Angry and hurt don’t even begin to cover the emotions I felt after reading it. (To be clear, I read it long before the “apology comment” was added.) And I wasn’t alone. After many outrageously angry comments from sufferers of various true disorders, someone decided to change the label of the woman in the article from “Cyclic Vomiting Syndrome” to “opiod-induced gastroparesis. . And made the apology statement and acknowledged that CVS is very real and very terrible. They defended the article by claiming it is “satire” associated with the behavior of true drug-seekers. It’s not enough for me, so I’m speaking up. It’s the satiric attitude that is damaging to those with true illness in the long run.

A lot of damage was done here. Stigma and misinformation was spread far and wide. I saw more comments from medical professionals who laughed and clearly stated that they don’t believe in our illness(es) either. The comments were exceedingly condescending and judgmental coming from people with whom I have no choice but to trust with my life when I need the ER to prevent life-threatening dehydration/electrolyte imbalance. It made me feel judged, alone, and scared to trust the ER in the future. Which can lead to my failing to go to the ER when I need it the most.

This is going to stir up a ton of emotions. I’m angry too. But it is a topic that needs more attention, so that’s what I’m giving it. Despite the anger that I know the article will incite in CVSers, we should all know exactly how others are potentially MIS-judging us and MIS-labeling us. There are people in this world who are so addicted to their drug-of-choice that they will learn the symptoms of medical disorders such as CVS, gastroparesis, etc… with the intent of “acting” sick in the ER to obtain the drugs they require.

This drug-seeking phenomenon is apparently so common that ER staff have become jaded, and in many cases seem to leap to the “drug-seeker” diagnosis without giving the patient the true benefit of the doubt. This is a huge problem, because as more time passes, more and more people with legitimate illnesses are being turned away from the ER due to the “appearance” of being a drug-seeker. This is a fact. It has happened to me, and to many people I know and correspond with.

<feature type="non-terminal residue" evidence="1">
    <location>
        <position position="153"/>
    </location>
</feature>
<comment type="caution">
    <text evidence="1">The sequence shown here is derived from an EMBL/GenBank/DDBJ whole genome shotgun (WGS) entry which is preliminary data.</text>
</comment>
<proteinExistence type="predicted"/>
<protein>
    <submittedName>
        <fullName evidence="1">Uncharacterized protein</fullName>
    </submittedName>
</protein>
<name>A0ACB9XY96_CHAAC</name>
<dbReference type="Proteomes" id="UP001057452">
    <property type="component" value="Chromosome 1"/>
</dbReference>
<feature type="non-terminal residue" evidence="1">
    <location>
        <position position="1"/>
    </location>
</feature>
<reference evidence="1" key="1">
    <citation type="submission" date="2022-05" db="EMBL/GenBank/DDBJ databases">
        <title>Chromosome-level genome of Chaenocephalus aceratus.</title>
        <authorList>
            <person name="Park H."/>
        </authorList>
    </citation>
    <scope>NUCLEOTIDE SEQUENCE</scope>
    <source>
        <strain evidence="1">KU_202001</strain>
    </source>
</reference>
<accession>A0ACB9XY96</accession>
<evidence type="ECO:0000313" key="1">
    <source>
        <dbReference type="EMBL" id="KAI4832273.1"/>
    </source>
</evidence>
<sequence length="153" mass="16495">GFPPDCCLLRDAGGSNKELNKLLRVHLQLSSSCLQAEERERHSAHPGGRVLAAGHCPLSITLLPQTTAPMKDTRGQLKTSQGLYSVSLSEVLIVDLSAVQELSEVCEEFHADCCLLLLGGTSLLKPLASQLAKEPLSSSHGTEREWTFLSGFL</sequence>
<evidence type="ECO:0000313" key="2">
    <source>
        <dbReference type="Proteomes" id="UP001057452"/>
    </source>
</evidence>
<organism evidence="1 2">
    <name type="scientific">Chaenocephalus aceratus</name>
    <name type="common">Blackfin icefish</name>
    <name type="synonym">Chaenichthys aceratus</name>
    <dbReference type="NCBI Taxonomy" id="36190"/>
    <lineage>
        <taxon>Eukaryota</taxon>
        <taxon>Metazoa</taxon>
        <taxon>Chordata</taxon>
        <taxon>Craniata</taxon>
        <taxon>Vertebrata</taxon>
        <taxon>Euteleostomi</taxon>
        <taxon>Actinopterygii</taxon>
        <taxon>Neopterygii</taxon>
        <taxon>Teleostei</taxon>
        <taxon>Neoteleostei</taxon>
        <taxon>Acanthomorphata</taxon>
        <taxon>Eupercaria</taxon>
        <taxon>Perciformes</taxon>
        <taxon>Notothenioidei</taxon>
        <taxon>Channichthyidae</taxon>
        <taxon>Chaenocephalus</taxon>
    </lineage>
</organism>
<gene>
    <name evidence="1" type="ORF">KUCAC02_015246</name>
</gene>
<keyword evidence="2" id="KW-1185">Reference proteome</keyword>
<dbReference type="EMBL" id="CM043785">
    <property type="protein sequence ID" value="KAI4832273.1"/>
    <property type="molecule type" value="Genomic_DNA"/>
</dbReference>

Another frightening fact is that CVSers can die from things like dehydration and/or electrolyte imbalances when those symptoms are ignored or treated inadequately. We are frightened as well as miserable in our suffering when we seek the ER for help.

I know from experience that once they make the decision that you are a drug-seeker, there is no amount of begging, pleading, or reasoning with them that will change their minds. You might as well walk out and try another ER, because all of your anger and righteous indignation will only be seen as further evidence that you are in a belligerent state of drug withdrawal.

Can you imagine how you would feel if you knew your body was very sick to the point of dangerous outcome, and you went to the ER for help, and you were turned away due to the misconception of being a drug-seeker? I don’t have to imagine how I would feel. I’ve felt that way before. I describe it as a feeling of helpless anger and terror.

In the apology comment, the author of the article does admit his mistake. But I think the entire point is that he/she got it entirely WRONG at first! This person has had experience with drug seekers, and apparently bases his/her future reactions on those experiences first. It wasn’t until some angry readers brought it to his/her attention that there are legitimate disorders which cause these exact same behaviors, that he/she retracted what was originally said and apologized for any implications otherwise. If I had met this medical professional in the ER, I would have been at the mercy of his/her snap decision of me. And he/she would have been wrong! So, then what might have happened to me as a result of this incorrect decision? It’s a scary thought.

I have become so electrolyte depleted in the past that ER doctors have told me that I am in danger of cardiac arrest. This happened within a couple hours of episode onset. It is not always that intense, necessarily, but sometimes, with some people it is. (Thankfully my episodes aren’t quite that intense recently.)

The implications of being turned away from the ER due to the appearance of being a drug-seeker are much more severe than it might seem at first glance! I hear of CVSers being turned away from the ER on a daily basis and it is absolutely unacceptable. I am scared for my friends and what could happen to them.